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ask for donations. You can even have a donate button built into the app. kick of the project with a fund raiser / kickstarter. You can sell the binaries, Documentation, support contracts.


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If you run Ubuntu in Virtualbox, then you do not need to setup wireless connections there. It will use host system connection. Guest system does not directly use network hardware, unless it is a USB dongle, which you passed through to the guest system.


-1

Try to install the "linux-firmware-nonfree" by typing: sudo apt-get update sudo apt-get install linux-firmware-nonfree And then reboot. (it's worked for me)


0

These are links to packages to Ubuntu 13.10 (Saucy Salamander) which reached its End of Life. So you can remove these lines from your /etc/apt/sources.lst file. If you are still using Ubuntu 13.10, it is better to switch to more recent version such as 14.04 LTS.


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In your terminal cd ~/.cache Then rm -r software-center Now try again


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The repos are not directly owned/manged by Ubuntu but other third-parties and hence it is not Ubuntu who is responsible for updating these servers. You can set the system to fetch packages from other working servers and this is usually not at all a problem and will not affect your time-zones etc (which you can set yourself independent of what repo you use to ...


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Use apt-mark. For example if you want to mark qtcreator as manually installed : sudo apt-mark manual qtcreator You can check which packages are (marked as) automatically installed : apt-mark showauto and which packages are (marked as) marked as manually installed: apt-mark showmanual Check man apt-mark to get more idea.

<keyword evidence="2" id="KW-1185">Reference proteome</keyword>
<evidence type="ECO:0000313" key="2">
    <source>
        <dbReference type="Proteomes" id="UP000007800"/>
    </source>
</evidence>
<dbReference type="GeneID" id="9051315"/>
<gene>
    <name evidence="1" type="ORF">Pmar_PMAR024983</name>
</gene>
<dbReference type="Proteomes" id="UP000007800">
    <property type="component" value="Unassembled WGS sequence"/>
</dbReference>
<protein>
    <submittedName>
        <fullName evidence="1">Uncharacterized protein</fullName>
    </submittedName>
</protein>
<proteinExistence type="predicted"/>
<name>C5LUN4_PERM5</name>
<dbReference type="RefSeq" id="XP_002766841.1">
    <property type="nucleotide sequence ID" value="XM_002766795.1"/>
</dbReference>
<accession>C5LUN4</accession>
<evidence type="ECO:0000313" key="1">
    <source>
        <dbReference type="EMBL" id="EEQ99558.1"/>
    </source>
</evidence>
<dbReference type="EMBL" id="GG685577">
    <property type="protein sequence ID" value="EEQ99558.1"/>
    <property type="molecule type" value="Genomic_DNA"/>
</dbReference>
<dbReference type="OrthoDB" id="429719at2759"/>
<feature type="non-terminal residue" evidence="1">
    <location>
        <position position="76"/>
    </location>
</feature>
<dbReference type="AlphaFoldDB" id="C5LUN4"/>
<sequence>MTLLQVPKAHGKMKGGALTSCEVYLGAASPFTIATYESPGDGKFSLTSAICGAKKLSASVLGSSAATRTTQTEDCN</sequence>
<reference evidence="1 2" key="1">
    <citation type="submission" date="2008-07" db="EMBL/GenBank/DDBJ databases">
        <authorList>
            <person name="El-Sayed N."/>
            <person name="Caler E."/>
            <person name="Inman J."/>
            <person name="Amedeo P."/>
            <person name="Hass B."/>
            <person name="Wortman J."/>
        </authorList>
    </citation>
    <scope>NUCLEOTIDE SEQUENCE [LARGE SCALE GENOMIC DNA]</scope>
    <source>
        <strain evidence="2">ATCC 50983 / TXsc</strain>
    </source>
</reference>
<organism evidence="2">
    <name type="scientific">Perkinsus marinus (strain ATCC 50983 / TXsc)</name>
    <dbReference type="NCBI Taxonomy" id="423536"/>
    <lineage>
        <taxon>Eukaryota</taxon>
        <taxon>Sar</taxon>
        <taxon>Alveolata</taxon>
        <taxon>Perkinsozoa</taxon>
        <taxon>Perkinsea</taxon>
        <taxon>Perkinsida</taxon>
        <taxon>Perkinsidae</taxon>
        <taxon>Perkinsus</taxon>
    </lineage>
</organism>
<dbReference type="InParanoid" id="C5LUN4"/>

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Thanks for the responses - as somebody very new to Ubuntu it is great to get responses like these. I should have said I did the obvious things - like closing Software Centre and everything else and reboot. The suspended install was still there. After more research I started trying to kill processes through the terminal window (didn't think I'd need to do ...


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It often works to close the Ubuntu Software Center and any open terminal window, and then reopen the Ubuntu Software Center. The package installation will continue to install the list of queued packages from the same place where it left off. If that doesn't work, a stronger way to fix the problem is to close all open windows, logout, log back in, open the ...


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Try killing the dpkg process. Open the terminal(Ctrl+Alt+T) and type sudo pkill dpkg. Then try sudo dpkg --configure -a


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Open terminal use this command to remove software center sudo apt-get remove software-center sudo apt-get update sudo apt-get install software-center


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Actually, Ubuntu comes with premade shortcuts for resizing, moving, etc.: Window shortcuts Alt + Tab Switch between currently-open windows. Press Alt + Tab and then release Tab (but continue to hold Alt). Press Tab repeatedly to cycle through the list of available windows which appears on the screen. Release the Alt key to switch to the ...


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Run the following in a terminal: sudo rm /var/lib/apt/lists/* sudo apt-get update


0

Maybe You removed it by mistake reinstall it open terminal sudo apt-get update sudo apt-get install software-center


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As I understand, Synaptic Package Manager and Ubuntu Software Center are both GUIs that use apt-get under the hood. No matter which you use, dependencies will be installed automatically. The Software and Updates program is a convenient GUI to manipulate apt-get's software list. In the Beginning, there was apt-get apt-get is the tool that actually does the ...


0

I came across this solution on http://looselytyped.blogspot.com/2013/04/making-ubuntu-software-center-work-with.html Give the following a try: sudo apt-get install polkit-kde-1 You might need to logout or restart for the changes to take effect.


0

Sorry, but my problem solved itself some how. Thank you everyone for helping me!


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The apps website will show you everything Ubuntu Software Center has with the same categories. All of the below options will generally show you the same results with a 1 line description. You will have a better search if you first decide what category you search fits into though. From USC ... Accesories: The 1 line description often is enough to get ...


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You could run: sudo apt-get update && sudo apt-get dist-upgrade